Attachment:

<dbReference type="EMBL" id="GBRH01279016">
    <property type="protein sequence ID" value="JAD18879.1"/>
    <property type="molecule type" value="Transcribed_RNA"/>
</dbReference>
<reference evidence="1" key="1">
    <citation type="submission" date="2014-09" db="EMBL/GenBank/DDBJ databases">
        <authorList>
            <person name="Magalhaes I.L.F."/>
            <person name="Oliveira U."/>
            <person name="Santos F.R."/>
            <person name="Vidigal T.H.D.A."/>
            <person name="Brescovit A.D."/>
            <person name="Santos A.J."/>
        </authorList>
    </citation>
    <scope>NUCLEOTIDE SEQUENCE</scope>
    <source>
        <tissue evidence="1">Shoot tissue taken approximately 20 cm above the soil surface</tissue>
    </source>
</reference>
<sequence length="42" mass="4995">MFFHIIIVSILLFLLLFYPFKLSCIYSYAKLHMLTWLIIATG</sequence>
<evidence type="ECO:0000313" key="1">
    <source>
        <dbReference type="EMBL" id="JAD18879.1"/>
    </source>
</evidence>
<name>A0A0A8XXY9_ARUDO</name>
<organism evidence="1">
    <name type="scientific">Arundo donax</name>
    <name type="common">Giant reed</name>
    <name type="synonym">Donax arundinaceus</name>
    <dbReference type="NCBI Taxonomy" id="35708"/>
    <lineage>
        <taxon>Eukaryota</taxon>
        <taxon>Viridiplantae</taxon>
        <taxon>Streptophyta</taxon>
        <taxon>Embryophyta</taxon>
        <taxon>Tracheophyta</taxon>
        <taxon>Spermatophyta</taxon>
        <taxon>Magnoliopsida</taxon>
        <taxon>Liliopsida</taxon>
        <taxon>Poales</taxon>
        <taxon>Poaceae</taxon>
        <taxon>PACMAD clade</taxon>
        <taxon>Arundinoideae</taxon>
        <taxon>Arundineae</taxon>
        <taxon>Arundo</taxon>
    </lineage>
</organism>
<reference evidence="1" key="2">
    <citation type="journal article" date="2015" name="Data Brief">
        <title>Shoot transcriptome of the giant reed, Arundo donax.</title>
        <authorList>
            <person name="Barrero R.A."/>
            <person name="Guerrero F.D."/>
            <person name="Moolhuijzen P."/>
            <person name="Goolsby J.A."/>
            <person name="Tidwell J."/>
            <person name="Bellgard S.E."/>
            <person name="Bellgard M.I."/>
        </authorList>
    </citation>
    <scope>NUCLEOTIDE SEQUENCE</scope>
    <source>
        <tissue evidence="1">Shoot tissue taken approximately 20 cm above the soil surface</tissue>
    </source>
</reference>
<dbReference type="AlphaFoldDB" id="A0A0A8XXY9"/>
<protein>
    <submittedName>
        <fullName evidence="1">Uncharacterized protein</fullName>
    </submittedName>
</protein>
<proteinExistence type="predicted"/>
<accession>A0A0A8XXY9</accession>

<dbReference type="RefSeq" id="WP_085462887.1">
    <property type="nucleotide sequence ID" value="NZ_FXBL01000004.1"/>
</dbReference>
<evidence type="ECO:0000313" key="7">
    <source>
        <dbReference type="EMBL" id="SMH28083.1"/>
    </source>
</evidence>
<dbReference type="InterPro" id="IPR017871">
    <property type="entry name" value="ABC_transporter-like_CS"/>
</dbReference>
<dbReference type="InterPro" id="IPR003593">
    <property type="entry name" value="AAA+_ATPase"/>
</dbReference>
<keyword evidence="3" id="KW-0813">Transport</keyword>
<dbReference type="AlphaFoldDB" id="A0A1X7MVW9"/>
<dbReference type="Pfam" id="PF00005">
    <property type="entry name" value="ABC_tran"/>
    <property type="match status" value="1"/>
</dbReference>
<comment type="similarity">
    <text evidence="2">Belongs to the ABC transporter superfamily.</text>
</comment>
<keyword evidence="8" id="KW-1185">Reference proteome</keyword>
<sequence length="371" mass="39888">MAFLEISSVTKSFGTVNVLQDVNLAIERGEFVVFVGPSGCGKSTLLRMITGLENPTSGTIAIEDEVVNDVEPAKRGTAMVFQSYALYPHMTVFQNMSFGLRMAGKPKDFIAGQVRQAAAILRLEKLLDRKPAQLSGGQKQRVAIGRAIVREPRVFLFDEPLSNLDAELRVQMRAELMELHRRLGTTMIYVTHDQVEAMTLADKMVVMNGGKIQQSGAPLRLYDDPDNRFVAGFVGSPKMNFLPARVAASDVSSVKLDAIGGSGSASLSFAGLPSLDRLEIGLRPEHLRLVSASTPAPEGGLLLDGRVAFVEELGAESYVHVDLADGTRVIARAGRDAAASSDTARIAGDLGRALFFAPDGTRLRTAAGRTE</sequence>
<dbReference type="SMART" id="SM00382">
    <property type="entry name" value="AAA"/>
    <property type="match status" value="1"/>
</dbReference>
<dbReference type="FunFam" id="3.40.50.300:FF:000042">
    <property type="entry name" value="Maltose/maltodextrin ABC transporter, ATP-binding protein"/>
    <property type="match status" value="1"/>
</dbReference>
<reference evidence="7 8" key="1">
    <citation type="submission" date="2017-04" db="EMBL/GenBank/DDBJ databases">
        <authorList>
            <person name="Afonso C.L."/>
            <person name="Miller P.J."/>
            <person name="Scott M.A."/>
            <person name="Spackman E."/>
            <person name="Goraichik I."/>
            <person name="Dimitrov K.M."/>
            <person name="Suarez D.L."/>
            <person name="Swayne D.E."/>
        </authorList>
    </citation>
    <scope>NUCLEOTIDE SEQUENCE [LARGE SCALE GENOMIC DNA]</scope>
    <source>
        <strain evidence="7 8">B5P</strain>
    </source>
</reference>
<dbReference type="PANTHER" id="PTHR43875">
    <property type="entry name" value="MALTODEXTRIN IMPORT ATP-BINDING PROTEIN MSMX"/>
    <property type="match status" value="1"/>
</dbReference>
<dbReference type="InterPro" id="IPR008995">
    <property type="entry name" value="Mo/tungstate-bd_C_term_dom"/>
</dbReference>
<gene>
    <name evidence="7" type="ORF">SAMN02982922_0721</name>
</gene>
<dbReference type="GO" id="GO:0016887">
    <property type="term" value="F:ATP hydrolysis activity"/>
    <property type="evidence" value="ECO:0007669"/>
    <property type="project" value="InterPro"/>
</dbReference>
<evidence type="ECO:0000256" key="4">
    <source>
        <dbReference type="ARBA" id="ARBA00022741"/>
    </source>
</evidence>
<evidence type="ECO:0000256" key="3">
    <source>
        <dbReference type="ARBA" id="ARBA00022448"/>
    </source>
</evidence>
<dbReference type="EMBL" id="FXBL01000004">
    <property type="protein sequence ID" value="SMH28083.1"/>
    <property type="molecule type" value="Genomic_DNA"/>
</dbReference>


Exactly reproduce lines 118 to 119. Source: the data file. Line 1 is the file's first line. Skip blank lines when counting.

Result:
            <person name="Suarez D.L."/>
            <person name="Swayne D.E."/>